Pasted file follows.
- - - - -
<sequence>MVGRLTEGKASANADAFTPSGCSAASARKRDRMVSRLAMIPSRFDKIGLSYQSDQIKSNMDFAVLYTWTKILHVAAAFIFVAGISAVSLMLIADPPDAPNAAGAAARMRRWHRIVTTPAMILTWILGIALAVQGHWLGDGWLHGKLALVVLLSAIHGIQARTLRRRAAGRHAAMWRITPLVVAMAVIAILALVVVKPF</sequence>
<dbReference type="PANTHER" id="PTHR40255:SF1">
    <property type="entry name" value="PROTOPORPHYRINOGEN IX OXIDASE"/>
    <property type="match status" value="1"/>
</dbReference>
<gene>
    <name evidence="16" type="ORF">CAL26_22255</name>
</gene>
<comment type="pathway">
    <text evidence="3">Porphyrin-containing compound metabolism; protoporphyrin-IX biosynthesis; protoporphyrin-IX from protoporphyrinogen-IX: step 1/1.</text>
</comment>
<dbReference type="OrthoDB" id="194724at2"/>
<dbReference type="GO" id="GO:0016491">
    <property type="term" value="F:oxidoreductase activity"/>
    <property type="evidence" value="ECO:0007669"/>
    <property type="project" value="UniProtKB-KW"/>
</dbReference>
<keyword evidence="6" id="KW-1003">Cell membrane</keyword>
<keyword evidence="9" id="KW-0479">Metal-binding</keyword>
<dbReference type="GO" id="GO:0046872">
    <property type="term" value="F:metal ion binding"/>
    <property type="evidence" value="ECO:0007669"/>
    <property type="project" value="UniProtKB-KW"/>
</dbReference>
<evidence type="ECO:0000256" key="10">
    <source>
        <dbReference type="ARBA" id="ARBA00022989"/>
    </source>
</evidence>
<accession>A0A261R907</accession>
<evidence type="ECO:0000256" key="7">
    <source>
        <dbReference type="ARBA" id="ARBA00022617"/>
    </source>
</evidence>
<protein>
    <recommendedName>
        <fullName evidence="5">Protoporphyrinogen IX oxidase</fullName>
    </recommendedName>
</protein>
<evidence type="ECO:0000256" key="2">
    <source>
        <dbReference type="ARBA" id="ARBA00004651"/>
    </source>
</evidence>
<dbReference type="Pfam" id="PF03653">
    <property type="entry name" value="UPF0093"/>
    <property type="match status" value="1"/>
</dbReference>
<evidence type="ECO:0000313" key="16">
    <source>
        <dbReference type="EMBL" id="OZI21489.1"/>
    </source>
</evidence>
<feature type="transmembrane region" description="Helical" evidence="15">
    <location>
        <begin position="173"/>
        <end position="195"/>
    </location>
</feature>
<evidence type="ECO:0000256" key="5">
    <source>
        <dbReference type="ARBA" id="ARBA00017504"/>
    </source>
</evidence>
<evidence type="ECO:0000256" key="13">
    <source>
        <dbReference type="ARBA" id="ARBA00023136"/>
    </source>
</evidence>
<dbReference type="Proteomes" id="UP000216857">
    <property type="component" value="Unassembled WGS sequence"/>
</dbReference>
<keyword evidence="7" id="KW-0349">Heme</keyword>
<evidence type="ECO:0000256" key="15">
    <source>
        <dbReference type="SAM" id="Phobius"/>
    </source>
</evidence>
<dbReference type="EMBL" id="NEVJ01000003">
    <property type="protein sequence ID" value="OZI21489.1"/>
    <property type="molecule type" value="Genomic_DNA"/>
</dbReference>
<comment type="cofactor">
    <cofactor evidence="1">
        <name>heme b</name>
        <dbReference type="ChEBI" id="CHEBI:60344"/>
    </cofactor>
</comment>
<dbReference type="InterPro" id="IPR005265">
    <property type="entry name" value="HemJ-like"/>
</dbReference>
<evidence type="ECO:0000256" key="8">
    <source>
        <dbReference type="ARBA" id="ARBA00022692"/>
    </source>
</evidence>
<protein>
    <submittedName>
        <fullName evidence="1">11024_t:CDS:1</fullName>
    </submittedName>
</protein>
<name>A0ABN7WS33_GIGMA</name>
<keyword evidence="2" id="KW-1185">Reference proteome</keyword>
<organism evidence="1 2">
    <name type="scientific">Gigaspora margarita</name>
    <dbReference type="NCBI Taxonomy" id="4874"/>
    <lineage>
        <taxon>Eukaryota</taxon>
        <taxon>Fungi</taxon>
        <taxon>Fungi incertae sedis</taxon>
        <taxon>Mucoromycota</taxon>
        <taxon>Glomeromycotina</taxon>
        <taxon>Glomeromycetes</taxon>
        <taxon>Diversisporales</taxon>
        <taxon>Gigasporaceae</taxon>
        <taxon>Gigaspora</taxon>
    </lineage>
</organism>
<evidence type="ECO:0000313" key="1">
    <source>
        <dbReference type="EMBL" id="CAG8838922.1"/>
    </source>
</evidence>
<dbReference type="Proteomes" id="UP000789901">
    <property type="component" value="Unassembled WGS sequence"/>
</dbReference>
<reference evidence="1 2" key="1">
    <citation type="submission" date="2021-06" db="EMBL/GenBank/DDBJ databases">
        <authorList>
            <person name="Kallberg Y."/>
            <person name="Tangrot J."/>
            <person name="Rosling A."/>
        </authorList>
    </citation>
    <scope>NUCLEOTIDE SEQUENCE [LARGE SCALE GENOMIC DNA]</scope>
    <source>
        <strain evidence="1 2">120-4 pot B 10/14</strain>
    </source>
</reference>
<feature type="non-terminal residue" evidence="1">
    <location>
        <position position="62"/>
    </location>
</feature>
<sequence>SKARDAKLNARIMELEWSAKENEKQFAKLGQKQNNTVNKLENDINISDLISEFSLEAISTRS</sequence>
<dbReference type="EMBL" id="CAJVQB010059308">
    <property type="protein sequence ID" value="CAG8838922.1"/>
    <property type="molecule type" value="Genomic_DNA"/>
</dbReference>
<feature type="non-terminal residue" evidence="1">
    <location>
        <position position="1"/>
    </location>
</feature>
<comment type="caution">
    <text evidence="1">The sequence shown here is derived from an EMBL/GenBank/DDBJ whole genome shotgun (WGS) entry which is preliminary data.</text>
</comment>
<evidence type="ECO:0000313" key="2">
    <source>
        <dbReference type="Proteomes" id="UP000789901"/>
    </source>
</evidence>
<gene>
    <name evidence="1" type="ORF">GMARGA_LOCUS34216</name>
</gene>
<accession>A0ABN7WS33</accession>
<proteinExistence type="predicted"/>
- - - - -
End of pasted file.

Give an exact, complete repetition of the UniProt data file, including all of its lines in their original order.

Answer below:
<sequence>MVGRLTEGKASANADAFTPSGCSAASARKRDRMVSRLAMIPSRFDKIGLSYQSDQIKSNMDFAVLYTWTKILHVAAAFIFVAGISAVSLMLIADPPDAPNAAGAAARMRRWHRIVTTPAMILTWILGIALAVQGHWLGDGWLHGKLALVVLLSAIHGIQARTLRRRAAGRHAAMWRITPLVVAMAVIAILALVVVKPF</sequence>
<dbReference type="PANTHER" id="PTHR40255:SF1">
    <property type="entry name" value="PROTOPORPHYRINOGEN IX OXIDASE"/>
    <property type="match status" value="1"/>
</dbReference>
<gene>
    <name evidence="16" type="ORF">CAL26_22255</name>
</gene>
<comment type="pathway">
    <text evidence="3">Porphyrin-containing compound metabolism; protoporphyrin-IX biosynthesis; protoporphyrin-IX from protoporphyrinogen-IX: step 1/1.</text>
</comment>
<dbReference type="OrthoDB" id="194724at2"/>
<dbReference type="GO" id="GO:0016491">
    <property type="term" value="F:oxidoreductase activity"/>
    <property type="evidence" value="ECO:0007669"/>
    <property type="project" value="UniProtKB-KW"/>
</dbReference>
<keyword evidence="6" id="KW-1003">Cell membrane</keyword>
<keyword evidence="9" id="KW-0479">Metal-binding</keyword>
<dbReference type="GO" id="GO:0046872">
    <property type="term" value="F:metal ion binding"/>
    <property type="evidence" value="ECO:0007669"/>
    <property type="project" value="UniProtKB-KW"/>
</dbReference>
<evidence type="ECO:0000256" key="10">
    <source>
        <dbReference type="ARBA" id="ARBA00022989"/>
    </source>
</evidence>
<accession>A0A261R907</accession>
<evidence type="ECO:0000256" key="7">
    <source>
        <dbReference type="ARBA" id="ARBA00022617"/>
    </source>
</evidence>
<protein>
    <recommendedName>
        <fullName evidence="5">Protoporphyrinogen IX oxidase</fullName>
    </recommendedName>
</protein>
<evidence type="ECO:0000256" key="2">
    <source>
        <dbReference type="ARBA" id="ARBA00004651"/>
    </source>
</evidence>
<dbReference type="Pfam" id="PF03653">
    <property type="entry name" value="UPF0093"/>
    <property type="match status" value="1"/>
</dbReference>
<evidence type="ECO:0000313" key="16">
    <source>
        <dbReference type="EMBL" id="OZI21489.1"/>
    </source>
</evidence>
<feature type="transmembrane region" description="Helical" evidence="15">
    <location>
        <begin position="173"/>
        <end position="195"/>
    </location>
</feature>
<evidence type="ECO:0000256" key="5">
    <source>
        <dbReference type="ARBA" id="ARBA00017504"/>
    </source>
</evidence>
<evidence type="ECO:0000256" key="13">
    <source>
        <dbReference type="ARBA" id="ARBA00023136"/>
    </source>
</evidence>
<dbReference type="Proteomes" id="UP000216857">
    <property type="component" value="Unassembled WGS sequence"/>
</dbReference>
<keyword evidence="7" id="KW-0349">Heme</keyword>
<evidence type="ECO:0000256" key="15">
    <source>
        <dbReference type="SAM" id="Phobius"/>
    </source>
</evidence>
<dbReference type="EMBL" id="NEVJ01000003">
    <property type="protein sequence ID" value="OZI21489.1"/>
    <property type="molecule type" value="Genomic_DNA"/>
</dbReference>
<comment type="cofactor">
    <cofactor evidence="1">
        <name>heme b</name>
        <dbReference type="ChEBI" id="CHEBI:60344"/>
    </cofactor>
</comment>
<dbReference type="InterPro" id="IPR005265">
    <property type="entry name" value="HemJ-like"/>
</dbReference>
<evidence type="ECO:0000256" key="8">
    <source>
        <dbReference type="ARBA" id="ARBA00022692"/>
    </source>
</evidence>
<protein>
    <submittedName>
        <fullName evidence="1">11024_t:CDS:1</fullName>
    </submittedName>
</protein>
<name>A0ABN7WS33_GIGMA</name>
<keyword evidence="2" id="KW-1185">Reference proteome</keyword>
<organism evidence="1 2">
    <name type="scientific">Gigaspora margarita</name>
    <dbReference type="NCBI Taxonomy" id="4874"/>
    <lineage>
        <taxon>Eukaryota</taxon>
        <taxon>Fungi</taxon>
        <taxon>Fungi incertae sedis</taxon>
        <taxon>Mucoromycota</taxon>
        <taxon>Glomeromycotina</taxon>
        <taxon>Glomeromycetes</taxon>
        <taxon>Diversisporales</taxon>
        <taxon>Gigasporaceae</taxon>
        <taxon>Gigaspora</taxon>
    </lineage>
</organism>
<evidence type="ECO:0000313" key="1">
    <source>
        <dbReference type="EMBL" id="CAG8838922.1"/>
    </source>
</evidence>
<dbReference type="Proteomes" id="UP000789901">
    <property type="component" value="Unassembled WGS sequence"/>
</dbReference>
<reference evidence="1 2" key="1">
    <citation type="submission" date="2021-06" db="EMBL/GenBank/DDBJ databases">
        <authorList>
            <person name="Kallberg Y."/>
            <person name="Tangrot J."/>
            <person name="Rosling A."/>
        </authorList>
    </citation>
    <scope>NUCLEOTIDE SEQUENCE [LARGE SCALE GENOMIC DNA]</scope>
    <source>
        <strain evidence="1 2">120-4 pot B 10/14</strain>
    </source>
</reference>
<feature type="non-terminal residue" evidence="1">
    <location>
        <position position="62"/>
    </location>
</feature>
<sequence>SKARDAKLNARIMELEWSAKENEKQFAKLGQKQNNTVNKLENDINISDLISEFSLEAISTRS</sequence>
<dbReference type="EMBL" id="CAJVQB010059308">
    <property type="protein sequence ID" value="CAG8838922.1"/>
    <property type="molecule type" value="Genomic_DNA"/>
</dbReference>
<feature type="non-terminal residue" evidence="1">
    <location>
        <position position="1"/>
    </location>
</feature>
<comment type="caution">
    <text evidence="1">The sequence shown here is derived from an EMBL/GenBank/DDBJ whole genome shotgun (WGS) entry which is preliminary data.</text>
</comment>
<evidence type="ECO:0000313" key="2">
    <source>
        <dbReference type="Proteomes" id="UP000789901"/>
    </source>
</evidence>
<gene>
    <name evidence="1" type="ORF">GMARGA_LOCUS34216</name>
</gene>
<accession>A0ABN7WS33</accession>
<proteinExistence type="predicted"/>